Live review: Jason Moran at the Hammer Museum, December 15.

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Jason Moran plays with dead people. Maybe he sees them, too; certainly he channels them. He also plays with people who aren't there.

As DJ and mash-up methodologies have shown, time and space present few obstacles to the modern musician. The technologies of writing and recording have long allowed the dead to speak to us. More and more, by interacting with and combining their communications, we're talking back.

So Moran turned a solo piano show into a century of multiple collaborations by bringing in outside recordings, again demonstrating his disdain for limits. He's plied the edges of jazz since the mid-1990s, when he broke in with funky sax abstractionist Greg Osby, and many others have tapped his versatile genius since then, including Cassandra Wilson and, for the last five years, Charles Lloyd. And when he has gone solo, he has mixed it up with loops, opera, dance, classical, big concepts. (In a fortuitous development, he just became the director of the jazz program at New York's Kennedy Center.)

Moran let a recording of Gladys Knight's "No One Could Love You More" warm up the house for him, then jumped in with her, later doing the same with vintage clips from Mississippi Fred McDowell and Billie Holiday. He also used a loop of a brief Thelonious Monk tapdance as the rhythmic foundation for his take on Monk's "Little Rootie Tootie," and brilliantly melded with a young Turkish woman's phone conversation to create a slice-of-life composition that really grabbed the house.

Moran eschewed electronic assistance in demonstrating some stride-piano and harmonic lessons he learned from an early mentor, the great Mingus pianist Jaki Byard, and showed special affection for a gorgeous ballad given to him by the composer Butch Morris. He dug deep into the classic "Body and Soul," caressing and sifting its fullness until he could cycle a few notes of it into a suspended mantra. And he brought out his young cousin, flutist Sarah Johnson, to duet with him on one of his sad, pretty ballet segments and on her own "Lavender," a wistfully perky piece with an African subtext. She and he were both well up to the challenge.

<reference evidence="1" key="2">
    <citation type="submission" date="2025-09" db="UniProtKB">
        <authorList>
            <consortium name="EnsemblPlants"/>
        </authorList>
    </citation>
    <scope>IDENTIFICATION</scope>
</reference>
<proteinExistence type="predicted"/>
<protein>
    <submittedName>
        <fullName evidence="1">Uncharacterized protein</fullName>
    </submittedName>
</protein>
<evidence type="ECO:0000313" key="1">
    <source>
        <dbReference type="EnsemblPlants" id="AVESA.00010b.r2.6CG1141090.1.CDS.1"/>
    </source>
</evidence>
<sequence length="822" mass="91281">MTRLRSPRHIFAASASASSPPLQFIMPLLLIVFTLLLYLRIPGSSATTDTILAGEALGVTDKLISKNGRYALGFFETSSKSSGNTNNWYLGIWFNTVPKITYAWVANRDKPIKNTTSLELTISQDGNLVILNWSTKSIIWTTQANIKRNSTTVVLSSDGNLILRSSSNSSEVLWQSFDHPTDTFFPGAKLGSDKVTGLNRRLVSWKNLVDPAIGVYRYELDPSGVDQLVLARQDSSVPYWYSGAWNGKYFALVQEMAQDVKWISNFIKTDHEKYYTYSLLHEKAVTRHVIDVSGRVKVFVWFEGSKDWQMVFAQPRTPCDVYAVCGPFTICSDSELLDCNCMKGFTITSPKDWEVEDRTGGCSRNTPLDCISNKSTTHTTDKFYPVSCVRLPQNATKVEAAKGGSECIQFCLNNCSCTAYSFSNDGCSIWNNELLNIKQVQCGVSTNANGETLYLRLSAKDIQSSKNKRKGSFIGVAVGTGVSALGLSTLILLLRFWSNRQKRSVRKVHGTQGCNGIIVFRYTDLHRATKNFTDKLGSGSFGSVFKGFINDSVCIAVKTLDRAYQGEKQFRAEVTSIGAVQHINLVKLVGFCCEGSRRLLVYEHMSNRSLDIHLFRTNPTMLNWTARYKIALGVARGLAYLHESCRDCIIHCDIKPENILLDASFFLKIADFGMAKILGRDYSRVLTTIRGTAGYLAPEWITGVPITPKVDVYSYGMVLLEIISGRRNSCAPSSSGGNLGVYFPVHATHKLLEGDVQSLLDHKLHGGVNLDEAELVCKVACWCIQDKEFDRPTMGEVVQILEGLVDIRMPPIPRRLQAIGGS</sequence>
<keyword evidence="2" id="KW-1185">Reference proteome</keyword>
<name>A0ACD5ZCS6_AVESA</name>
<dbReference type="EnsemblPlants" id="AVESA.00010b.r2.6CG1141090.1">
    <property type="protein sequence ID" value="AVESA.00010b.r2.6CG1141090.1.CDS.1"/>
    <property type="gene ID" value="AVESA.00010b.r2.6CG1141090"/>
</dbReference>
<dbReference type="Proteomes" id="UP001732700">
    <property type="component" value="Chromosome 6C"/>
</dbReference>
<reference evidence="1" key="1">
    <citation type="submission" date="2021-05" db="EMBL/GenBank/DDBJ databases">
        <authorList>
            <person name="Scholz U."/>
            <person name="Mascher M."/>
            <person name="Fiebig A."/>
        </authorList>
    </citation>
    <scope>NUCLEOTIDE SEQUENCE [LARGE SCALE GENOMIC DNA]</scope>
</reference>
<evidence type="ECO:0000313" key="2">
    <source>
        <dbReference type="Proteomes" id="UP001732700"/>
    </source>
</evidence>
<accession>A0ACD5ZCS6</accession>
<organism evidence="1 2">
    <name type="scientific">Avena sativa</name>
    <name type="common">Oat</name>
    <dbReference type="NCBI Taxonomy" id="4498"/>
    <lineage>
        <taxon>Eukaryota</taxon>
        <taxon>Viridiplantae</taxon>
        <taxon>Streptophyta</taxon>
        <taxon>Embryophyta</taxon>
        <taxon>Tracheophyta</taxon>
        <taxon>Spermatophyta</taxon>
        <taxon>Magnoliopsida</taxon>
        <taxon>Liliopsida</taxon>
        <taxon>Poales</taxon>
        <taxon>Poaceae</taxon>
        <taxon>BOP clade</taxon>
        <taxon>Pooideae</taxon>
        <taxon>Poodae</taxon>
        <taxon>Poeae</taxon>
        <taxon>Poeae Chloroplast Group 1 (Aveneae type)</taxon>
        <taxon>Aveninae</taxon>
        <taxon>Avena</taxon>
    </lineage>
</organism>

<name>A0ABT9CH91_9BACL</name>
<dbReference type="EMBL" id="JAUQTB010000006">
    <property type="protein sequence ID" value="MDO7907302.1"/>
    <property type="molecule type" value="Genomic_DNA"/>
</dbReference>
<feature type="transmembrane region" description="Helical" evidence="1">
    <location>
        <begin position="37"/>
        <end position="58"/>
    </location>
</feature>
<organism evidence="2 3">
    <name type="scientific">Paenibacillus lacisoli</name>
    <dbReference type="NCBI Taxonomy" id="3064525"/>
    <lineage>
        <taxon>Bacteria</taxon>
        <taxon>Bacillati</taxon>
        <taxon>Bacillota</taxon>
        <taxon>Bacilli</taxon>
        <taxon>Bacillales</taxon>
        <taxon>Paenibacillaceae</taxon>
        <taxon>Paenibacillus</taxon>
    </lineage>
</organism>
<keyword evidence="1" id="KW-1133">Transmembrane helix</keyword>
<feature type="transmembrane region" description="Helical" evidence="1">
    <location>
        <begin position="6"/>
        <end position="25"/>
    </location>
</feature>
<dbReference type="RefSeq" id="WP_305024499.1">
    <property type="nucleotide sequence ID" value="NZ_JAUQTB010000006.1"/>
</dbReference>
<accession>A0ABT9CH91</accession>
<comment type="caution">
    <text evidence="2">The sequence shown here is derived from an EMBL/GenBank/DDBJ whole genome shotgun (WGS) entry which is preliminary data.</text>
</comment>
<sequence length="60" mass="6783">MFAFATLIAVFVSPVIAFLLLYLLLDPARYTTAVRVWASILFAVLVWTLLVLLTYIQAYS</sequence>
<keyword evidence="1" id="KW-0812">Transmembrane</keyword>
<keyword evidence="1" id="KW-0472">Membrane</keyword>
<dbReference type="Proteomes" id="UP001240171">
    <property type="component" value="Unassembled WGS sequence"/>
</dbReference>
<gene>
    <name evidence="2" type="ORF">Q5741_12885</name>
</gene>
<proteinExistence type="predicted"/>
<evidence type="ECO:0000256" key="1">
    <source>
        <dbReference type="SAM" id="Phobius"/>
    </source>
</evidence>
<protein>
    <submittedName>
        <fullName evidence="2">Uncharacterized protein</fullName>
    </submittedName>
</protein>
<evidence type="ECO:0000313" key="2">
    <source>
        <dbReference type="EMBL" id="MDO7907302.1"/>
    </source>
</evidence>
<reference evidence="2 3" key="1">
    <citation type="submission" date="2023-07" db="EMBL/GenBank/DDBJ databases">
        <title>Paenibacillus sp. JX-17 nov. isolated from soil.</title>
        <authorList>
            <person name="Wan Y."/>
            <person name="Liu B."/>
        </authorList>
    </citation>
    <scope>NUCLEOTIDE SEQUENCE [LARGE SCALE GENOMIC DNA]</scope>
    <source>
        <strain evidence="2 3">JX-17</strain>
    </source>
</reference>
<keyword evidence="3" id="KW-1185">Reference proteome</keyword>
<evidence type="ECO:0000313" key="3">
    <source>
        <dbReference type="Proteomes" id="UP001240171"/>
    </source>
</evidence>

Charles Lloyd often compliments a person by calling him or her "a sensitive," and Moran represents the essence of that. Despite his affection for blues and boogie-woogie, the earth doesn't pull much at him; he played the roots' auras rather than their essences, as when he interpolated "Motherless Child" into his blues improvisation, his left hand probing softly down to the lowest keys to locate the most spiritual resonance of pain. Moran's greatest gift is his way of bringing things together -- not only different forms, but different collections of notes, as when a coarse moonbeam of dissonance shone out from the middle of a complex chord, both defining and uniting the potential conflicts. It takes a lot of knowledge, and a very delicate touch, to pull that off.

During a post-concert talk with University of Pennsylvania prof Guthrie Ramsey, Moran told the story of how he thought Miles Davis was full of it for saying he heard the squeak of shoes on a basketball court as music -- until Moran grew up and began hearing music everywhere too. He also remembered how one of his twin sons once shushed him during a torrid improvisation with drummer Tom Rainey and bassist Mark Helias at New York's The Stone. Glad the kid wasn't around this time.


I think a video of the concert may become available sometime or other here.